They would wheel Pearlsky into my room and we would explain that “daddy is sick.” And explain my leg did not want to work right. Not known what she understood, but she seemed ok with it.

I cannot care for my own daughter. That hurts like a fuck.

People call all the time. People who care, people who love me.

How are you feeling today?

What do you say to this?

Hurts like a fuck, mom.

If I tell anyone, yes, just about anyone, “It hurts a lot today” I get …

Oh, I feel so bad for you.

Well, you get the response of the year award. … if I say the truth “hurts like hell, worse then yesterday” I get “oh, I feel so bad.” Fine, let’s practice co-dependency, let’s make me feel bad that I feel bad which makes you feel bad. Do I really need to know that telling you the truth will make you feel bad?

So I lie. “I’m fine.” Why don’t you let me tell you the truth, and then offer to do something to help? Ask if you can help with Pearlsky? Offer to bring over a Big Mac. Bring over that leftover morphine from when your mom was dying. Just don’t tell me that telling you the truth bums you out.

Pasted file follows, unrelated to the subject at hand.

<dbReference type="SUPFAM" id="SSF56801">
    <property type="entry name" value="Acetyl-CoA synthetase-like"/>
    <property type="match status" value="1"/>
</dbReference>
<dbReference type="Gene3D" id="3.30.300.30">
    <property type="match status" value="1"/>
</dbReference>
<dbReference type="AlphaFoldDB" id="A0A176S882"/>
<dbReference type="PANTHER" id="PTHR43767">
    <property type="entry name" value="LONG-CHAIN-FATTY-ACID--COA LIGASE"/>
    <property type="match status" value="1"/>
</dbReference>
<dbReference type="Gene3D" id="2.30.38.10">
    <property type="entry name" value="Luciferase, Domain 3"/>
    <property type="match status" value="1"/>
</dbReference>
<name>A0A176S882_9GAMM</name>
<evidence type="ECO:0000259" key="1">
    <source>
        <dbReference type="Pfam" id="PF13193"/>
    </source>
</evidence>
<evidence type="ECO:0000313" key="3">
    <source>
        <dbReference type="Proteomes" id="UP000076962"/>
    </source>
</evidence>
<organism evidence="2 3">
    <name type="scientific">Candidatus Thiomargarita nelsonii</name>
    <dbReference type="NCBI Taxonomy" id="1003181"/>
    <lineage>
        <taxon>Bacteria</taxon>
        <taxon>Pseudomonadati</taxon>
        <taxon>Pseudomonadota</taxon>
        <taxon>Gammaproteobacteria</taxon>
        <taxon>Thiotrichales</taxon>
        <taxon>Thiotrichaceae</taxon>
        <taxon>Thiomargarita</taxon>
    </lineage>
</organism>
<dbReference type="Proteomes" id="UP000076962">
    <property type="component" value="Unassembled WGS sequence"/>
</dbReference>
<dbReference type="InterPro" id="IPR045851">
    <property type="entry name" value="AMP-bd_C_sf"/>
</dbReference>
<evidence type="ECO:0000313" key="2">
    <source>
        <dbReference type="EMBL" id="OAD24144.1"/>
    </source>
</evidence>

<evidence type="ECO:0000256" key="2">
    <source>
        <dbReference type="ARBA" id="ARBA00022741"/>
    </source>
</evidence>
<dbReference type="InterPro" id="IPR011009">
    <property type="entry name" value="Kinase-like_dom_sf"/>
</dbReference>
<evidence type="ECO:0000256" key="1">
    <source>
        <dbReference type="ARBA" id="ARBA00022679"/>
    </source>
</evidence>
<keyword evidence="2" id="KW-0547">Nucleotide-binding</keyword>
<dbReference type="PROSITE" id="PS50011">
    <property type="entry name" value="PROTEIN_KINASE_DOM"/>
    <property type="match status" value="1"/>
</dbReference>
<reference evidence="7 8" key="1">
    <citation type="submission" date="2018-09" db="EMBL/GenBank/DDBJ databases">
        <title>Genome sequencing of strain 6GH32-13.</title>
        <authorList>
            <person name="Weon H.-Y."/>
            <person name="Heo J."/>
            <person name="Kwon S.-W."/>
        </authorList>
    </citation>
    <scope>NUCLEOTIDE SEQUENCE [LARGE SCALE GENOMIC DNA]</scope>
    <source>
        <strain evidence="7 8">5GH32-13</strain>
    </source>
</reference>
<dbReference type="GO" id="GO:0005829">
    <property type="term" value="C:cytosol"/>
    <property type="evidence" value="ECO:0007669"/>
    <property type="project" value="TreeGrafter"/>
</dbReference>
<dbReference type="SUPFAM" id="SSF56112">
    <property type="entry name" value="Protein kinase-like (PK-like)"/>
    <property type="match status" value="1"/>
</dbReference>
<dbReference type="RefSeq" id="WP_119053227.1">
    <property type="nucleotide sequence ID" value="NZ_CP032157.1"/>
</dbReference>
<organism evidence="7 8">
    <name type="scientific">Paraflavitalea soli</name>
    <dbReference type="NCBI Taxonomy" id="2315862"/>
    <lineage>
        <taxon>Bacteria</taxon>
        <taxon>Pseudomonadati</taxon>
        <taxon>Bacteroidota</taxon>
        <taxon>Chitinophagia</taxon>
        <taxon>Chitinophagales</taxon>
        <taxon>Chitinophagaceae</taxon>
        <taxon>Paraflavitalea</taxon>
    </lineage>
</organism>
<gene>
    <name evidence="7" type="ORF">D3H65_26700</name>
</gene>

Hey, want to know what I understand?

  1. I better understand what it means to be crippled. I have come as close as one can to understanding what it means to be severely retarded, but not crippled. Yeah, bad words. Big deal. Crippled, as in this case, totally dependent on others for most physical things (I was able to toilet myself, another level I cannot fathom). I understand it.
  2. I better understand Aron Ralston. He cut his own arm off to survive a climbing accident. The first two weeks, I could really see cutting off my leg at 3 AM because of how bad the pain was. I honestly don’t know what I would have done if there was a bayonet within reach. I figured the .357 would have woken Pearlsky up so I did not reach for that. But I understand Aron now.
  3. I better understand the murder-suicide of a parent and a disabled child. I’ve always understood this one, but it hits home when you are in agony, alone, middle of the night, imaging this will be like this forever. Thank god my mom is still alive.
  4. I better understand my ex who once during the three weeks offered to send over her husband to help with something I needed (I forget exactly what). Once. And offered him. Well, I understand, you see she is on sabbatical now (i.e.: not working), lives three miles away, and is healthy and able.
  5. I better understand the definition of “scared.” I also learned I hate being scared. Not a fun feeling.